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Hawaii News | Newswatch

Head of 3 Maui County hospitals to resign

WAILUKU >> The head of Hawaii Health Systems Corp. is stepping down as the collection of Maui County hospitals is transferred to new private operators.

The Maui News reported that CEO Wesley Lo will step down as head of Maui County’s three hospitals and its parent regional organization on July 1, the same day Kaiser Foundation Hospital’s Maui Health Systems is scheduled to take over operations.

“I just thought it’s time for me to let go and not try to slow down the change,” Lo said Saturday, a day after announcing his departure. “Some point in time, you got to let go and allow the people to do what they need to do. My goal was to be the catalyst for the change and get us to this point.”

The quasi-public HHSC will become owners of Maui Memorial Medical Center, Kula Hospital and Lanai Community Hospital on July 1, leasing the properties to Kaiser.

“My personal commitment to this community, and to all of you, is to see this transition through to completion,” Lo said. “Kaiser should and will choose its own leadership team without the pressure of my incumbency.”

Lo started at Maui Memorial Medical Center as chief financial officer 13 years ago. In 2004 he became an interim CEO at Maui Memorial and continued on to oversee all three of HHSC’s Maui County facilities.

Museum and alliance discuss Waipio’s future

HILO >> A group of Waipio Valley residents is working with primary landowners to ensure farmers are protected as new stewardship plans are drawn up for the land.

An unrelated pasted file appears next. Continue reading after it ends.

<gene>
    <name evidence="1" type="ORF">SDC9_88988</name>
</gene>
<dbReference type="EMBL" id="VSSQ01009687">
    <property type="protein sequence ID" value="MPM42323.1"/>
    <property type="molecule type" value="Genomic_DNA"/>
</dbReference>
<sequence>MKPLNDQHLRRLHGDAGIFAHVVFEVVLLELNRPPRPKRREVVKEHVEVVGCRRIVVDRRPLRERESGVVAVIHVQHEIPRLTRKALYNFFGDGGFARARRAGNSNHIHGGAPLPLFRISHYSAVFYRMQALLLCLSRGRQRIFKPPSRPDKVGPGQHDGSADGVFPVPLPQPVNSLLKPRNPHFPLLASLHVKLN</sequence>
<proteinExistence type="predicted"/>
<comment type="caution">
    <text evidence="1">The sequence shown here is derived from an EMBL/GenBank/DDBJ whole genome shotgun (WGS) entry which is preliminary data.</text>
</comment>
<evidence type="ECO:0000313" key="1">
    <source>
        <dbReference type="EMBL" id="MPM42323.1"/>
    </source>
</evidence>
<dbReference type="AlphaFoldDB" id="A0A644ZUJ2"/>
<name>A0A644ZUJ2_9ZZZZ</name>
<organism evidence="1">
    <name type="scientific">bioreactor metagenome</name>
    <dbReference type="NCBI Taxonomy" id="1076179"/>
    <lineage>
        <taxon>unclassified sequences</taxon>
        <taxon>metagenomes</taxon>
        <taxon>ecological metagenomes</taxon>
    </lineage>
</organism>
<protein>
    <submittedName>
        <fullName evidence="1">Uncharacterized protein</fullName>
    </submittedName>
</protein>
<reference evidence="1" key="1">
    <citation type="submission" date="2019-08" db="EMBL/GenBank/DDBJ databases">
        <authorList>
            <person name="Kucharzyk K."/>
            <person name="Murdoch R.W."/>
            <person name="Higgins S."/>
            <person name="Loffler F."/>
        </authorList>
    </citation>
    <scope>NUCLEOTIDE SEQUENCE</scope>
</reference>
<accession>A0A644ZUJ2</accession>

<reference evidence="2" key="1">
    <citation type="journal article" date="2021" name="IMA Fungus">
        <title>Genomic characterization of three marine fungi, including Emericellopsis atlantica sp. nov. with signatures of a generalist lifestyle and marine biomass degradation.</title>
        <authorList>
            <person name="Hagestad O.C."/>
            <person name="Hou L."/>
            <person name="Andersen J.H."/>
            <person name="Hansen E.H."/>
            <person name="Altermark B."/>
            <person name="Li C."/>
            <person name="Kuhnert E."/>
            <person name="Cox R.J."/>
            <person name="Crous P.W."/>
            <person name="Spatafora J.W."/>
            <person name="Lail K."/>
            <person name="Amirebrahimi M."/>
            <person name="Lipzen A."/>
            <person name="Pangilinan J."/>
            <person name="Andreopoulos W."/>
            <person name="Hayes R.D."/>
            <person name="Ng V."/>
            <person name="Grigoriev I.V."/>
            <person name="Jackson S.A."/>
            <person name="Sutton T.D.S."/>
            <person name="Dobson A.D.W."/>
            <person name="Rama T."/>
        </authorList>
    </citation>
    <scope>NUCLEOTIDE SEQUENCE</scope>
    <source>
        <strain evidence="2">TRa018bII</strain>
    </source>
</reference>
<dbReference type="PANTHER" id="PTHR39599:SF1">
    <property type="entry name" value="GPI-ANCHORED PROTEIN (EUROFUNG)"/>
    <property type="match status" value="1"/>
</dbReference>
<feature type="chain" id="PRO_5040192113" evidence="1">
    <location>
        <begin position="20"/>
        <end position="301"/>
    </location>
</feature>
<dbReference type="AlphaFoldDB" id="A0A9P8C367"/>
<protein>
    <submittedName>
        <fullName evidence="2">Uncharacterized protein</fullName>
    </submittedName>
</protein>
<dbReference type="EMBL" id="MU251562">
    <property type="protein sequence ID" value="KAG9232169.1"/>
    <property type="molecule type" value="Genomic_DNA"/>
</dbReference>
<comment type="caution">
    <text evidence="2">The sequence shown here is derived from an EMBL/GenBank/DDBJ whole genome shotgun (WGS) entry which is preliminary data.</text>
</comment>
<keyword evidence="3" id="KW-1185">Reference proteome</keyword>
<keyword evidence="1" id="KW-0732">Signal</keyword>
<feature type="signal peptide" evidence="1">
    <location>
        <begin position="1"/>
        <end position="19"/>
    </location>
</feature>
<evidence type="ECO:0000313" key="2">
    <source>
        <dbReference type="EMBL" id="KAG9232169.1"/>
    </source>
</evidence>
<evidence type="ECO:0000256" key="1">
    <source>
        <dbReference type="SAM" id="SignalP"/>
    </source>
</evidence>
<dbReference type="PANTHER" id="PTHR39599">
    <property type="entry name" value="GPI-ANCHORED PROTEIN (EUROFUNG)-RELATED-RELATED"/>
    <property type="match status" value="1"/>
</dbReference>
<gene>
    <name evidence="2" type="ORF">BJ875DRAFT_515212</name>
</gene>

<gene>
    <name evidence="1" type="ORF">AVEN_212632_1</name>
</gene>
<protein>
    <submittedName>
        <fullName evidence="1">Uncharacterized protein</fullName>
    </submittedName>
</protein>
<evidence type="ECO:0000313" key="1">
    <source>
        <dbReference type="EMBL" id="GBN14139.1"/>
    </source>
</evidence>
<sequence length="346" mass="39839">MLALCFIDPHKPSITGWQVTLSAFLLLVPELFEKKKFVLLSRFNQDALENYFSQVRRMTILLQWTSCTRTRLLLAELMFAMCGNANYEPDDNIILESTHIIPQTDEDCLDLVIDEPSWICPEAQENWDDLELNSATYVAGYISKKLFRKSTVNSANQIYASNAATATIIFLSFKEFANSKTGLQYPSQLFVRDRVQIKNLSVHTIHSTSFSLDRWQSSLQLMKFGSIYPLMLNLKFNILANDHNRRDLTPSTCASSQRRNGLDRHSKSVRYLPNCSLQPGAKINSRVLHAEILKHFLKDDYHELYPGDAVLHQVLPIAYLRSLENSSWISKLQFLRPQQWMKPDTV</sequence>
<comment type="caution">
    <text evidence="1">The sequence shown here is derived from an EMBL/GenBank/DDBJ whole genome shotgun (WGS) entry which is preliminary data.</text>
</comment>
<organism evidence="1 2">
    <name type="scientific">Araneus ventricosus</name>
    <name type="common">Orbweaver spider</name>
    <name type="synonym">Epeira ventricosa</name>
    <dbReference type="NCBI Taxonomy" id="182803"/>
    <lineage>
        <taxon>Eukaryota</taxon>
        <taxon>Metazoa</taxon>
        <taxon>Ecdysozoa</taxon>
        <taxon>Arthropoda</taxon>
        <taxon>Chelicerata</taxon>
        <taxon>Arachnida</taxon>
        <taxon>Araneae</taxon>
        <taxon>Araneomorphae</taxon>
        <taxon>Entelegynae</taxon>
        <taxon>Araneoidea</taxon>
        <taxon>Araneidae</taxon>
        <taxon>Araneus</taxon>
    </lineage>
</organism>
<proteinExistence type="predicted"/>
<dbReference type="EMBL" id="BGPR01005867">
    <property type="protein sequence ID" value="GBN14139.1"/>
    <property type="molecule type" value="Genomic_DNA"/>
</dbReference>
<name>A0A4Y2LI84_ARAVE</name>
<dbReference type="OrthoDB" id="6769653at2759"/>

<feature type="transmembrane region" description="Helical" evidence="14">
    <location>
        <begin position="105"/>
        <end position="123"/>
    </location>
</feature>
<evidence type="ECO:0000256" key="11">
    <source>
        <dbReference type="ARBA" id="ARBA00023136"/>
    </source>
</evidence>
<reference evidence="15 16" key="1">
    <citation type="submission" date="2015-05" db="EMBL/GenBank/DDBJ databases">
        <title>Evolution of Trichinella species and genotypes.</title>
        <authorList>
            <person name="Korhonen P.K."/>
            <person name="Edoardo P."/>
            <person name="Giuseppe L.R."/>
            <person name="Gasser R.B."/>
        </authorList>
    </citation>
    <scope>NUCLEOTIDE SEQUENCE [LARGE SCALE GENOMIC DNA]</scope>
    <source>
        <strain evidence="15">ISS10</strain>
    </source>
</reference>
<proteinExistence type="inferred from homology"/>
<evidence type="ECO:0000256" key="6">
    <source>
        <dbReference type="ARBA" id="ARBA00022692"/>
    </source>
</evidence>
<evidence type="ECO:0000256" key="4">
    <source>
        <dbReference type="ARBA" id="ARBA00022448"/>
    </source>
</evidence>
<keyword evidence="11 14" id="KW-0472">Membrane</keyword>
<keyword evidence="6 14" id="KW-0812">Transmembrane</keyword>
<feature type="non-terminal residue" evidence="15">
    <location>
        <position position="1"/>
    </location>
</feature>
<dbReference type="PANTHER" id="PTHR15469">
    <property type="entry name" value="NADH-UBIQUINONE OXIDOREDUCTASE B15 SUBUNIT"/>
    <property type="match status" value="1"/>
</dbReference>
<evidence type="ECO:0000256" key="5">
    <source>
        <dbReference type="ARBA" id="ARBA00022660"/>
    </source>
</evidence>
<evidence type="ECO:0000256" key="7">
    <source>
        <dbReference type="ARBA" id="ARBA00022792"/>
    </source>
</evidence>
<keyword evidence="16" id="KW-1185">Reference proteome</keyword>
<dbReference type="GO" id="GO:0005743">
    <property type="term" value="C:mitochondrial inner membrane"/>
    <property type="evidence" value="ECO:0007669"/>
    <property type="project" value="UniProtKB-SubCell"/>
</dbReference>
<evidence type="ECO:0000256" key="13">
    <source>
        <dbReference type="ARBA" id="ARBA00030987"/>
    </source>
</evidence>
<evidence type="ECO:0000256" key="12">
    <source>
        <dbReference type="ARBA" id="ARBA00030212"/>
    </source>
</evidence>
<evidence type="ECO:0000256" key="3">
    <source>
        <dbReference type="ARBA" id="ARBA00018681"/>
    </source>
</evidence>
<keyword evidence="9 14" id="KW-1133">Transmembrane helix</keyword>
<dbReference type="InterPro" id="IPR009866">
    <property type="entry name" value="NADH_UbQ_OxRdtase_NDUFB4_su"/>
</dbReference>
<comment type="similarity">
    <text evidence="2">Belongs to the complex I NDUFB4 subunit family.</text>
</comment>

The Waipio Valley Stakeholders Alliance has been in discussions with Bishop Museum since the museum announced in January it would sell 547 acres, including a majority of Waipio’s taro farms.

The museum also plans to sell a 15-acre botanical garden. The properties have been valued together at $10 million, the Hawaii Tribune-Herald reported.

Museum officials have said ensuring the valley stays connected to its agricultural history remains a priority.

The alliance, comprised of members of the Waipio Taro Farmers Association, Waipio Community Circle and Ha Ola o Waipio Valley, is also working with state lawmakers on stewardship plans for the property. A joint resolution ensures residents will stay involved throughout the process.

“What we wanted to do was really make sure that the Legislature knew this was a community issue that we’d be working on,” said Jim Cain, a member of the alliance.

Rep. Mark Naka­shima (D, Hamakua), who introduced House Concurrent Resolution 162, has proposed bringing together a group of state agencies to purchase the land.

“The title would rest with the (Department of Land and Natural Resources), but then day-to-day operations would fall to someone else,” he said.

Some members of the alliance say the museum should remain solvent so it would not be forced to sell its land.

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